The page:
Editorial: Fewer racehorses are dying — but still too many

A jockey in a purple jersey on a sprinting racehorse at Santa Anita Park
Santa Anita Park officials have put in place precautions meant to protect racehorses since an especially deadly racing season that began two years ago.
(Santa Anita Park)

It’s been two years since Santa Anita Park started a tumultuous season of horse racing that saw 37 horses die from racing or training and ushered in a new period of reform in this risky sport. The alarming spate of deaths from late December 2018 to November 2019 led to an overhaul of the California Horse Racing Board and jump-started the federal Horseracing Integrity and Safety Act, which had been stalled for years in Congress. The bill, which passed last month, will put in place nationwide drug regulations and establish a national safety program.

The crisis focused attention on a society that still tolerates excessive drugging of horses and reckless stewardship by horse trainers. To its credit, Stronach Group — owner of the prestigious Santa Anita track in Arcadia — quickly instituted groundbreaking protocols including a phaseout of the ubiquitous race-day drug Lasix, a diuretic, and tough restrictions on various anti-inflammatory drugs that can dangerously mask a horse’s injuries. These new drug protocols are gradually being implemented statewide.

Santa Anita officials also added more veterinarians on-site and brought in two pieces of diagnostic imaging equipment including a PET scanner. And they wisely banned Hall of Fame trainer Jerry Hollendorfer from the park, in 2019, after four of his horses died at Santa Anita and two at Golden Gate Fields, which is also owned by Stronach Group.

Yet with all these protocols in place, death in racing has not disappeared. Santa Anita had 16 horse fatalities from training or racing from late December 2019 to mid-December 2020. That’s a fraction of the deaths the previous year and less than at various tracks across the country. But that number is still too high. The track has already had its first death of the new winter season — a 2-year-old colt, Ebeko, broke his left front leg racing and had to be euthanized.

However, the California track that fell under the harshest scrutiny in 2020 was Los Alamitos Race Course, which mainly races quarter horses (sprinters running short distances). The track had a total of 29 racing or training deaths over the racing year. The year-round racing track holds far more races per year than any other in the state.

The deaths alarmed the California Horse Racing Board, which in July put the track under a 10-day probation period and ordered it to come up with a safety plan. The board also created a detailed set of regulations for trainers, veterinarians and horses. But even under probation, two horses died. An additional seven died since the probation was lifted. Last month, the board granted the track only a six-month racing license for the start of the new season — instead of the one-year license the track usually gets. The board will reevaluate the track in July before deciding whether to reissue a license.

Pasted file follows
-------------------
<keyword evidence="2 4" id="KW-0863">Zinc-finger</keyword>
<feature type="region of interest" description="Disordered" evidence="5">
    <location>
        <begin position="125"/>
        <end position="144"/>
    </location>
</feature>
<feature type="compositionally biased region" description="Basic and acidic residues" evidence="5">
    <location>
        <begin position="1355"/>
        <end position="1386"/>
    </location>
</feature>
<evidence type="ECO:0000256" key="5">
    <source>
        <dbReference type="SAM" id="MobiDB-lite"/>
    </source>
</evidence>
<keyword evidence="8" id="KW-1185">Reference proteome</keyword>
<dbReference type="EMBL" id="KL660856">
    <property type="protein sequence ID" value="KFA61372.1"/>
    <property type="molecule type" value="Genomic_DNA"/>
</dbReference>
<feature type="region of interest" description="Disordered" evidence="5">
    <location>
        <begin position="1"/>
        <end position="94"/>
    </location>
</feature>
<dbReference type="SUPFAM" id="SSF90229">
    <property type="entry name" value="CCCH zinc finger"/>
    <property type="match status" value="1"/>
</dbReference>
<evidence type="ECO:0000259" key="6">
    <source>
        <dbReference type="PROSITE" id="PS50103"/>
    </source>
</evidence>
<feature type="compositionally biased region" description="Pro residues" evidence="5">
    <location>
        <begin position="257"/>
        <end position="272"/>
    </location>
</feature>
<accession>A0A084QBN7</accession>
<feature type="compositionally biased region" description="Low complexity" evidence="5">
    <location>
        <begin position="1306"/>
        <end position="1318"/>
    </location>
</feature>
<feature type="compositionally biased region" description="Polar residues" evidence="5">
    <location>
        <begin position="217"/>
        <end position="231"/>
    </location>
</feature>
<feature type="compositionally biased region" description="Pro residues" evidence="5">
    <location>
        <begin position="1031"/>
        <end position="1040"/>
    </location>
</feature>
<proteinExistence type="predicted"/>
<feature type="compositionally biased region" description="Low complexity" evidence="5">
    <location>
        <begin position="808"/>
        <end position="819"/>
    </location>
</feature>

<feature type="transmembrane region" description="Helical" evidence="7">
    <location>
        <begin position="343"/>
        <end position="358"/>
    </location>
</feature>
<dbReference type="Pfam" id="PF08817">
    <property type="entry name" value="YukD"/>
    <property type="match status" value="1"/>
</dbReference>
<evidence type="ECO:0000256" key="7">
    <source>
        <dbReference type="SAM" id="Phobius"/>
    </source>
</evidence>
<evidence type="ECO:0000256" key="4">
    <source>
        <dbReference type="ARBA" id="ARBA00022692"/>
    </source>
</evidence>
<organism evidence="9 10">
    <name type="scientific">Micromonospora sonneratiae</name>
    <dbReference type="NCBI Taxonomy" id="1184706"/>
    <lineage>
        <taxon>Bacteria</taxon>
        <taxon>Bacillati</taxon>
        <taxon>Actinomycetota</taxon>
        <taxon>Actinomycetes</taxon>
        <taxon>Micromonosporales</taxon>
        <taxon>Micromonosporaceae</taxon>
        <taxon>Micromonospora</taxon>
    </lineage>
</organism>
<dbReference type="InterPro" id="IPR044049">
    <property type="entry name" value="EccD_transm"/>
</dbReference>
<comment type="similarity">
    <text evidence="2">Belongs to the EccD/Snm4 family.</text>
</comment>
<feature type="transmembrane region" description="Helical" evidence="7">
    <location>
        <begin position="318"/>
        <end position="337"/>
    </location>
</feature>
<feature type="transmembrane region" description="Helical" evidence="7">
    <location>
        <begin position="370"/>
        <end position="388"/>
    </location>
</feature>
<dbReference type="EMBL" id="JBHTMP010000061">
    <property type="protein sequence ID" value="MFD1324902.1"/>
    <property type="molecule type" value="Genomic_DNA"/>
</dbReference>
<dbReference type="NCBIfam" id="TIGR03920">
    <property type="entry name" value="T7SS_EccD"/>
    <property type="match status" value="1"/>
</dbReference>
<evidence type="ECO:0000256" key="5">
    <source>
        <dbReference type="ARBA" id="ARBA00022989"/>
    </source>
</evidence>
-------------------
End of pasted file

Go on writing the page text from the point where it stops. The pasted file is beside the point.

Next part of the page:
Of course, tracks can and should be more vigilant to make sure trainers and vets are complying with all the rules. But there is an inherent risk when a 1,100-pound animal runs nearly 40 mph on relatively small feet and lean legs. That risk can’t be reformed out of existence.

“Racing is always going to be dangerous for horses,” says Dr. Rick Arthur, veterinarian and equine medical director for the California Horse Racing Board. “They are high-speed. They race at the limit of their ability like Formula One cars.”

So here are some further reforms that should be put in place: All necropsies and fatality reviews on horses that die on California tracks should be posted publicly. The horse racing board already posts annual overall reports on fatalities and types of injuries, but even more transparency is called for.

There should be a central pharmacy on the grounds of larger race parks, and it should be the only source for medications coming into the park.


The PET scan imaging machine at Santa Anita should be used on more than horses exhibiting a problem. It should be regularly used on asymptomatic horses at some point before a race. Horses most often suffer catastrophic injuries in parts of their bodies that had previously been injured or had problems. Santa Anita might also wish to consider new technology, such as a 3D walk-in CAT scanner designed for horses.

If track owners and trainers want to keep racing horses, then they need to keep them from dying in the process.